3. Shaped reward: In this case, the agent is provided with a continuous real-valued reward signal, in proportion to some metric representing how close to/far away from success the agent is. For our experiments, we have selected the negative of Frobenius norm of the difference vector between the achieved goal and actual goal. The Frobenius norm of a vector is given as

    Therefore, the shaped reward function is given by

    (18)

    The agent receives a large negative reward for states far away from the goal state and rewards closer to 0 when the agent is close to the goal. Vanilla HER performs poorly in tasks with shaped reward.

Figure 2: Policy performance in the Reacher (Top) and the Finger (Bottom) environment with sparse binary negative rewards and the final sampling strategy for hindsight goals. Best viewed in color.
Figure 3: Ablation studies in the Reacher (Top) and the Finger (Bottom) environment. See text for detail. Best viewed in color.

Strategy for sampling goals for experience replay: We test two strategies proposed in HER [Andrychowicz et al.2017]: first is the final strategy which replays with the hindsight goal corresponding to the final state in each episode, and the other is the future strategy which replays with random states which come from the same episode as the transition being replayed and were observed after it (we use the best reported practice with ).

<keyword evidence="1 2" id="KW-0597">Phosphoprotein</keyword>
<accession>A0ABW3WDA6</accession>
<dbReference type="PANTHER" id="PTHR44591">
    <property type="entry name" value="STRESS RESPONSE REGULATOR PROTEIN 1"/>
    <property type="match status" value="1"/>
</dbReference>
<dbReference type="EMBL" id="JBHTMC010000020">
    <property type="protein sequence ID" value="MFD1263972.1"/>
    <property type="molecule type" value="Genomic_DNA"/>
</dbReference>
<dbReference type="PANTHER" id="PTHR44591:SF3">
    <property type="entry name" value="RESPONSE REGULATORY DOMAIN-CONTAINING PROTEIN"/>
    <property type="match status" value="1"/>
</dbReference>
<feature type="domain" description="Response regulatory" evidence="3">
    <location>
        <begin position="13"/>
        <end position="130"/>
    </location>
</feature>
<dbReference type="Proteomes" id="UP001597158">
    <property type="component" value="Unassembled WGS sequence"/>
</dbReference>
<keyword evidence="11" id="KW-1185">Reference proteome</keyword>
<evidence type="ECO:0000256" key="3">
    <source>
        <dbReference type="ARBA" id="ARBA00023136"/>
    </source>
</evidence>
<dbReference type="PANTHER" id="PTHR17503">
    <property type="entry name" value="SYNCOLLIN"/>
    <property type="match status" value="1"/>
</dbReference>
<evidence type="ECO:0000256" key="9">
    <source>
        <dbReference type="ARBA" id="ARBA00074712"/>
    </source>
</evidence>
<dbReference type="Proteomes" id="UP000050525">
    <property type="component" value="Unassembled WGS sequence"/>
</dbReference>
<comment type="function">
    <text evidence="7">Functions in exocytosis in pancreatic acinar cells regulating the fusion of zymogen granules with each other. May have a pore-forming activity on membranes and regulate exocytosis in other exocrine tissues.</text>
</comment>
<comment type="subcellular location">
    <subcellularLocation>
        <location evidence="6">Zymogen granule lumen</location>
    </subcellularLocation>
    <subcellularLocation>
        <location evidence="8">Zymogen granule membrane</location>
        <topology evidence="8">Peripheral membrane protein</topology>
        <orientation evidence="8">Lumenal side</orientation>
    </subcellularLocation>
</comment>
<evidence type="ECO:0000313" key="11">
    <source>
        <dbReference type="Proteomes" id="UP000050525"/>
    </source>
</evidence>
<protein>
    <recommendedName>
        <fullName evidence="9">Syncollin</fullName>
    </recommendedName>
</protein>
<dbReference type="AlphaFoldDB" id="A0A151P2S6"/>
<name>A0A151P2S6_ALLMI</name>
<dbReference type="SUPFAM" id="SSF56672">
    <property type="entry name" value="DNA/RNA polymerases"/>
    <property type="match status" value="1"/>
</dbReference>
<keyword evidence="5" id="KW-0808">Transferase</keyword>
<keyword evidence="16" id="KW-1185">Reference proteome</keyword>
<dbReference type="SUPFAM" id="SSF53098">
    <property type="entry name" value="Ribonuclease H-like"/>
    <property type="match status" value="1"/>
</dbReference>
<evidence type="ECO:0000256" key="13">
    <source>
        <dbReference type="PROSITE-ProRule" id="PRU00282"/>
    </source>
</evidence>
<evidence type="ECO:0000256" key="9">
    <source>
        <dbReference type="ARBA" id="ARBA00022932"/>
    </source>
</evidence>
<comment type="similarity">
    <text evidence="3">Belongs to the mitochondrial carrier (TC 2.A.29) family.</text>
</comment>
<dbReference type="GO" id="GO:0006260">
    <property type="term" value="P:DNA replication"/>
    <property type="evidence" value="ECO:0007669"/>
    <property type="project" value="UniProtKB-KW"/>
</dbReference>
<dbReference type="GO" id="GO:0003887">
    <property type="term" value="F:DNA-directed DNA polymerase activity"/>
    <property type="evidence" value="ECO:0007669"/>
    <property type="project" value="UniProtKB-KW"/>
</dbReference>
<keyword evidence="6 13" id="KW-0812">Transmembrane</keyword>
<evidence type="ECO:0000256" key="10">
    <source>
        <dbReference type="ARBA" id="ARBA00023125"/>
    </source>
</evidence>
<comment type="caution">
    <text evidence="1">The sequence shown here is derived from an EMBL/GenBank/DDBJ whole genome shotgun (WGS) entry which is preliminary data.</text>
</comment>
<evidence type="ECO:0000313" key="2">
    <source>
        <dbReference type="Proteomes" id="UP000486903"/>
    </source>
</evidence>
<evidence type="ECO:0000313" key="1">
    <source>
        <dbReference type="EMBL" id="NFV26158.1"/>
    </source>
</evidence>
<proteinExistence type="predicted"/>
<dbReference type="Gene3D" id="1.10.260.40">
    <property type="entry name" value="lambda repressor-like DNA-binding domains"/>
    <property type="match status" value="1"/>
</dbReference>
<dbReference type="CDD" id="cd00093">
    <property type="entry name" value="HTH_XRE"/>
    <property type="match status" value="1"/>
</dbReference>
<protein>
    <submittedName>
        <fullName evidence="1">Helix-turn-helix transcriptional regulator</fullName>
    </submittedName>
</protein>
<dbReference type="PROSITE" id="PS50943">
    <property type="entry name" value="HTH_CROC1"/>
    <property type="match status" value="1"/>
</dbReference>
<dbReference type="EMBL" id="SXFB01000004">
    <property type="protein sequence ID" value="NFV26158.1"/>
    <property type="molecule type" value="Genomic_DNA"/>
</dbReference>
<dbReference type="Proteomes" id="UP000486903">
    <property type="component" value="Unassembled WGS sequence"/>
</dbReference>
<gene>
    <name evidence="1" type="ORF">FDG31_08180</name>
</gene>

4.3 Trade-off Parameters

For each of our experiments, we carefully selected the trade-off parameters to gain insight into the relative reward optimization between hindsight and standard experience replay. The following set of weights helps us understand the impact on performance driven by (i) the ratio between hindsight and real reward weights (ii) the magnitude of these weights relative to baseline HER.

  1. : These weights are the same as vanilla-HER, which serves as the baseline standard for our tests.

  2. : The magnitude of the smaller weight is half of the baseline weight. We have and .

  3. : The magnitude of the larger weight is twice the baseline weight. We have and .

  4. : The magnitude of the larger weight is twice the baseline weight and the magnitude of the smaller weight is half of the baseline weight. We have and .

4.4 Network Architecture and Training

For our experimental setup, the actor and critic networks were designed with 2 fully connected hidden layers, consisting of 400 ReLU